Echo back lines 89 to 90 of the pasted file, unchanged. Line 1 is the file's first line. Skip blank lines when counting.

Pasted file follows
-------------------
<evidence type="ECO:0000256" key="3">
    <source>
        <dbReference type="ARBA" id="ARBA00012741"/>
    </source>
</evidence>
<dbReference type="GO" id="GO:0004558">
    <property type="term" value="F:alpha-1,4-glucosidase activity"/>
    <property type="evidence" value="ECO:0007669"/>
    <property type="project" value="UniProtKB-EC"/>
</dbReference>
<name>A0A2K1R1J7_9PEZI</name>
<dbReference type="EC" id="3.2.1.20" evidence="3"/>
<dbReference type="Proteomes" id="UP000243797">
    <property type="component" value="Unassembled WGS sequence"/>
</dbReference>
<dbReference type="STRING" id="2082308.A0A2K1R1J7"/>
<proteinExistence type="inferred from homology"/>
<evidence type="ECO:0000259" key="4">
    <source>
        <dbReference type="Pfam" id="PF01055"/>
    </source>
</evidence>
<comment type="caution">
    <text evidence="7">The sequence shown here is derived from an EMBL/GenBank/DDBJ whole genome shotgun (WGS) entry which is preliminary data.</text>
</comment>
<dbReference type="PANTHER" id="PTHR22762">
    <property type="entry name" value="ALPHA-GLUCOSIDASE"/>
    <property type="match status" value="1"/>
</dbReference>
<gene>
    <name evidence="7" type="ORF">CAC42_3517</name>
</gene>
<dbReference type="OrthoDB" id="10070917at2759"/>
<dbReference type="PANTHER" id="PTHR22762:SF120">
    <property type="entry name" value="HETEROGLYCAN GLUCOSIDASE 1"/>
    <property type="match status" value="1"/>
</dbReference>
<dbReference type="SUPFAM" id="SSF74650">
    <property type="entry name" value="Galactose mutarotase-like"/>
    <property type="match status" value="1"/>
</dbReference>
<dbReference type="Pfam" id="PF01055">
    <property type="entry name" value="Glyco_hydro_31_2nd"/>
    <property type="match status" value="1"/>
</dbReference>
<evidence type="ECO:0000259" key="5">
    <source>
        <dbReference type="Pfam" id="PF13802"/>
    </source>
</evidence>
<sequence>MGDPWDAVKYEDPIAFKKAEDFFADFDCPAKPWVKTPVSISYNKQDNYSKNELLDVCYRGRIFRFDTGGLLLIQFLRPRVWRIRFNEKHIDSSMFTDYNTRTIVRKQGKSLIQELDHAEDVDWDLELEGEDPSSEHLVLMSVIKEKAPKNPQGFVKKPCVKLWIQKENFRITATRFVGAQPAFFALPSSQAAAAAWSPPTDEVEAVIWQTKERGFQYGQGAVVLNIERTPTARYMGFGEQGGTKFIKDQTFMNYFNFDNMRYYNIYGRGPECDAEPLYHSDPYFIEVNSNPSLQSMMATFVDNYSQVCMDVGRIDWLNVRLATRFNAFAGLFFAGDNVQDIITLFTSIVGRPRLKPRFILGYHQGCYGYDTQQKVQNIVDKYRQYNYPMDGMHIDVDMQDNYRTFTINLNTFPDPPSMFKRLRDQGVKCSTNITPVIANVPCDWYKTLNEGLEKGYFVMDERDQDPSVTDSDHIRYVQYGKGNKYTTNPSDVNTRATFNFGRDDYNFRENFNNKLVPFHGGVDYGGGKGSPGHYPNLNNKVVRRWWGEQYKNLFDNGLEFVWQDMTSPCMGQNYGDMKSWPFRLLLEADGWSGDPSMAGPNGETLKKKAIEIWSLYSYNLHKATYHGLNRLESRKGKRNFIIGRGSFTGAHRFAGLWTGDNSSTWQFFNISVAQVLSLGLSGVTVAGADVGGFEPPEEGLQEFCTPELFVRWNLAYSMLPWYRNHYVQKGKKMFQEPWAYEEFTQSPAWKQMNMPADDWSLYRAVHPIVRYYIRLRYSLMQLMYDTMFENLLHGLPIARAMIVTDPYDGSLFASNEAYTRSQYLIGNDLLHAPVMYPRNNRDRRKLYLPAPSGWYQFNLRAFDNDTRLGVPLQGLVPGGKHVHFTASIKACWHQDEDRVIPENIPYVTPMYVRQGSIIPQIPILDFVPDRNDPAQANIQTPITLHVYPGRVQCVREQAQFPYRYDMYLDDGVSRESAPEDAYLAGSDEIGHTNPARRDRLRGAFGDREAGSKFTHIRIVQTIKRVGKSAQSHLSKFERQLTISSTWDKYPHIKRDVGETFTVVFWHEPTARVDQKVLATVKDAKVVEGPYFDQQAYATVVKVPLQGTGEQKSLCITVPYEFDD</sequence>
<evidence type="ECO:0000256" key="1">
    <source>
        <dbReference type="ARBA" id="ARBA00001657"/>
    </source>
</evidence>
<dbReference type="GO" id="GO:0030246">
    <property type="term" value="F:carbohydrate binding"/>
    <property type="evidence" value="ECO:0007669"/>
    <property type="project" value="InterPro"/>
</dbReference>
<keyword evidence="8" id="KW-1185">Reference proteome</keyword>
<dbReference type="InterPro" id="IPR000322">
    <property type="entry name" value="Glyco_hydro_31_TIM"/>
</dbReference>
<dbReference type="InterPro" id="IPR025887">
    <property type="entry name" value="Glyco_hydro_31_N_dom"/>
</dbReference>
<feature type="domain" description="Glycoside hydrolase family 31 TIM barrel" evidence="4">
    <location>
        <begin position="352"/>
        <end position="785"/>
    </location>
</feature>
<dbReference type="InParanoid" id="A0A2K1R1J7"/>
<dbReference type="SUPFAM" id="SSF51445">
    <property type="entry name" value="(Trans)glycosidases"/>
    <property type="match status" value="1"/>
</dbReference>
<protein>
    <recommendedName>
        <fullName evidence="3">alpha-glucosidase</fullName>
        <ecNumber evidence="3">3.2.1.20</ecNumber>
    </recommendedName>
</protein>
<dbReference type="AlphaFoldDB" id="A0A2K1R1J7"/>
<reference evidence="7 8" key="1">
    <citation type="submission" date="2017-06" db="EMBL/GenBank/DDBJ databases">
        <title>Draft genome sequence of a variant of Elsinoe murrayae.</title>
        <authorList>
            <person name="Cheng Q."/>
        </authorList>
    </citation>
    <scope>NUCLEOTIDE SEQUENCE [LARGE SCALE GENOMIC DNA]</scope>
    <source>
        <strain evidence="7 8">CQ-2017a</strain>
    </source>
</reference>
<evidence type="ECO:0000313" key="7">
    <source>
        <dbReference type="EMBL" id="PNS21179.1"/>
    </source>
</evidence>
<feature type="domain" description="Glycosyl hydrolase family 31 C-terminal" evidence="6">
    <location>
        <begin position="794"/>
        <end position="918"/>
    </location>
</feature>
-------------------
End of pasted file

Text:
        <title>Draft genome sequence of a variant of Elsinoe murrayae.</title>
        <authorList>